The Senate is about to pass a bill that would permit states to collect sales tax on Internet sales. Just another bill that will cause chaos and uncertainty for small business.... good job, Senators. I guess your reelection slogans will be "Making Sure That No Jobs Get Created On My Watch!"
Small sellers with no profits could be subject to audits in dozens of states. Each of the nearly 10,000 local tax jurisdictions could specify a different tax rate. Businesses would also have to figure out how to handle the complexity of integrating as many as 46 state government-supplied software packages into Web ordering systems....
Taxpayer advocates say Enzi's amendment amounts to a multibillion dollar tax hike on American consumers that shouldn't be rushed into law without a single hearing (S.743 was introduced last week). The National Taxpayers Union set up a petition to Congress saying: "I do not want to be made vulnerable to out-of-state tax collectors." Last month, 15 conservative groups sent a letter to members of Congress saying an Internet tax law is "is bad news for conservative principles and the cause of limited government."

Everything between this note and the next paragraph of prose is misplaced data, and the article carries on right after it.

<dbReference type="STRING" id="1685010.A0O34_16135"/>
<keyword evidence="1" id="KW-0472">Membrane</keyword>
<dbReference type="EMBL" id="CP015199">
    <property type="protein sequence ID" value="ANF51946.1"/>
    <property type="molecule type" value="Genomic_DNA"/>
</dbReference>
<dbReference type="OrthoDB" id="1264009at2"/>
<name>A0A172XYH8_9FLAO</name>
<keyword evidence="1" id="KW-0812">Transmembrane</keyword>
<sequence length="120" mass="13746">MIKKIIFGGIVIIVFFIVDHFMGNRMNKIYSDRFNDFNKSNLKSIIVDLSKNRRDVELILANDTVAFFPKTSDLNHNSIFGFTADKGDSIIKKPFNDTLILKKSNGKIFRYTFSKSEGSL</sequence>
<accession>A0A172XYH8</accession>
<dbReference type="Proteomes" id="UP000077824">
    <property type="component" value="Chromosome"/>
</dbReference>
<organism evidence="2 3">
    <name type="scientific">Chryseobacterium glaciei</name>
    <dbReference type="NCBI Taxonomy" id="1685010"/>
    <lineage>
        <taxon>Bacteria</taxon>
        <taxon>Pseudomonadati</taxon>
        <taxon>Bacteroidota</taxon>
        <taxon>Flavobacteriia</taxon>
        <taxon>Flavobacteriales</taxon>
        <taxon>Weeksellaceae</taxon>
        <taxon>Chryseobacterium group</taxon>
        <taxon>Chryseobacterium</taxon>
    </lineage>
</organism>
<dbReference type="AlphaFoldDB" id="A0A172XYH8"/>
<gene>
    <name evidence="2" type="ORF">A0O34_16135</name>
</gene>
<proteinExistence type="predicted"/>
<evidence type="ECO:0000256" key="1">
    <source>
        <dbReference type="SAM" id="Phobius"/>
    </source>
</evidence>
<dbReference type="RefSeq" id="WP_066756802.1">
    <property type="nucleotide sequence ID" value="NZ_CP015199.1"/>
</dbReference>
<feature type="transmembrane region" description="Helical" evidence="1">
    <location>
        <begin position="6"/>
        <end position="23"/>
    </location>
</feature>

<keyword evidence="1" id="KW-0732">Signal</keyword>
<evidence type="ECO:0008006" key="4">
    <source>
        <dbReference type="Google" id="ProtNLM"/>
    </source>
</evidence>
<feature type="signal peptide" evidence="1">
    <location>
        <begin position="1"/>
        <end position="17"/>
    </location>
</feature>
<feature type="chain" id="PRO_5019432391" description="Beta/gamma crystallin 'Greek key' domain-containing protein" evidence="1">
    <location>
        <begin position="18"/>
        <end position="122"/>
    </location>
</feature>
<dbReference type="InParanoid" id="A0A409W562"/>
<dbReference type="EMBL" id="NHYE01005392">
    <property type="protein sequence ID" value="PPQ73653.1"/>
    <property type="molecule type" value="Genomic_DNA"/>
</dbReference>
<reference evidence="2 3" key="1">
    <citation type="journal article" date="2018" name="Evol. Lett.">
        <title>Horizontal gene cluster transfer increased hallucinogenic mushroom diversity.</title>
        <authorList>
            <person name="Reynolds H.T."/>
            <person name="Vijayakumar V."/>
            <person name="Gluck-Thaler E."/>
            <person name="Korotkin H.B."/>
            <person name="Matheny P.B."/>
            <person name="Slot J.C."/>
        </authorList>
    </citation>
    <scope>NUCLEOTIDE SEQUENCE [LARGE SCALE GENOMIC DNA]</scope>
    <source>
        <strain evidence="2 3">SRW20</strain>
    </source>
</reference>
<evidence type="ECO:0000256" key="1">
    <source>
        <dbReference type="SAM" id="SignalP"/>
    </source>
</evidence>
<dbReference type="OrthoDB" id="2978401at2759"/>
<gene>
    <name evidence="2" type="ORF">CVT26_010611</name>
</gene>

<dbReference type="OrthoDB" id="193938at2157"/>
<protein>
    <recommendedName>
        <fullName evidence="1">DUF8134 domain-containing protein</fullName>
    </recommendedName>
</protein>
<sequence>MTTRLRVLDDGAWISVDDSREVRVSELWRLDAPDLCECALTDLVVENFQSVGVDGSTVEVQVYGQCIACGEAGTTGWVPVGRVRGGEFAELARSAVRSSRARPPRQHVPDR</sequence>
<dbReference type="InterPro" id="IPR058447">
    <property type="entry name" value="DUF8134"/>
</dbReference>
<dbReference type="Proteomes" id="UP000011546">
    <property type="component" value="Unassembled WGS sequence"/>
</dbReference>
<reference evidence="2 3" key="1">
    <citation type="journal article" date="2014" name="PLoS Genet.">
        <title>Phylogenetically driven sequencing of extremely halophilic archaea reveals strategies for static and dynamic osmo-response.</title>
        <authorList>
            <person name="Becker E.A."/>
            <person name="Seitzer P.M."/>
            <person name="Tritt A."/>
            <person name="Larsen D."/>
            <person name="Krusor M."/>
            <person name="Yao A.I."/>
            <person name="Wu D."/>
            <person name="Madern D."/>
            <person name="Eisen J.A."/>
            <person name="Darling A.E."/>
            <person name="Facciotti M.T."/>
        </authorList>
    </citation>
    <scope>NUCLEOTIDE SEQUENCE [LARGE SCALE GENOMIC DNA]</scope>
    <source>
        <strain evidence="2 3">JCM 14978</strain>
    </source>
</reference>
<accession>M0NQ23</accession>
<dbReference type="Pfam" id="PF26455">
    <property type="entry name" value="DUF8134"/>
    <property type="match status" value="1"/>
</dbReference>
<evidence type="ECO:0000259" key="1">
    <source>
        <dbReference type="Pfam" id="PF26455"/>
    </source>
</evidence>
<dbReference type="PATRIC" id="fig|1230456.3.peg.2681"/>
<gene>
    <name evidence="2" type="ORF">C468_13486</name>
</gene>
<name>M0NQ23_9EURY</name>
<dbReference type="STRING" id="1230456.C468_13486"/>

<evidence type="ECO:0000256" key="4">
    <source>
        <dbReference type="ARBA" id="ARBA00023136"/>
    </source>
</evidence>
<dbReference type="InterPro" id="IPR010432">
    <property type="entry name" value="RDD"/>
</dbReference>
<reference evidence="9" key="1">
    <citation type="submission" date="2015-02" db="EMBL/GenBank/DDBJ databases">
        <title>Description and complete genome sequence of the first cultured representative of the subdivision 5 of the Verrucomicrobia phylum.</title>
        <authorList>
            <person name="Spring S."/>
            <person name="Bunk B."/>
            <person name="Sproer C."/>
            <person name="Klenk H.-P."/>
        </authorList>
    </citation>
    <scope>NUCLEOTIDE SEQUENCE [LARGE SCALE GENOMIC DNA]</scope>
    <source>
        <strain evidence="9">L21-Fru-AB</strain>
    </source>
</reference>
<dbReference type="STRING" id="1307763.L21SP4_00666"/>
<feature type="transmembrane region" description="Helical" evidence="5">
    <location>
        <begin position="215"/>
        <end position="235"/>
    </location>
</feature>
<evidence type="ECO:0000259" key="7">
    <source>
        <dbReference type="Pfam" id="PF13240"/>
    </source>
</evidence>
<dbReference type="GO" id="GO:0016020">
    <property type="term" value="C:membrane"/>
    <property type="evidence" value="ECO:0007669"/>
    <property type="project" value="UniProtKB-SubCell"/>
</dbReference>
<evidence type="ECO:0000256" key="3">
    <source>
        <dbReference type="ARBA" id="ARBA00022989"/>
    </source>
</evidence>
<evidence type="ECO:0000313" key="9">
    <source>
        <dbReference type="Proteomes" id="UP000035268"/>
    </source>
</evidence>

They're joined by a coalition called True Simplification of Taxation, which includes the American Catalog Mailers Association, the Direct Marketing Association, NetChoice, and the Electronic Retailing Association. A scorecard (PDF) compiled by the group says S.743 meets only a fraction of 12 important simplification requirements.
But it's no surprise why the governing class would want to tax Internet sales... Internet sales are booming:
Estimated Quarterly U.S. Retail E-commerce Sales as a Percent of Total Quarterly Retail Sales:
The government wants a piece of this action. Sort of like a protection racket.
No exactly like a protection racket. If your a small Internet retailer, you now have a gun to your head.
Nice place you got here. Be a shame if anything happened to it."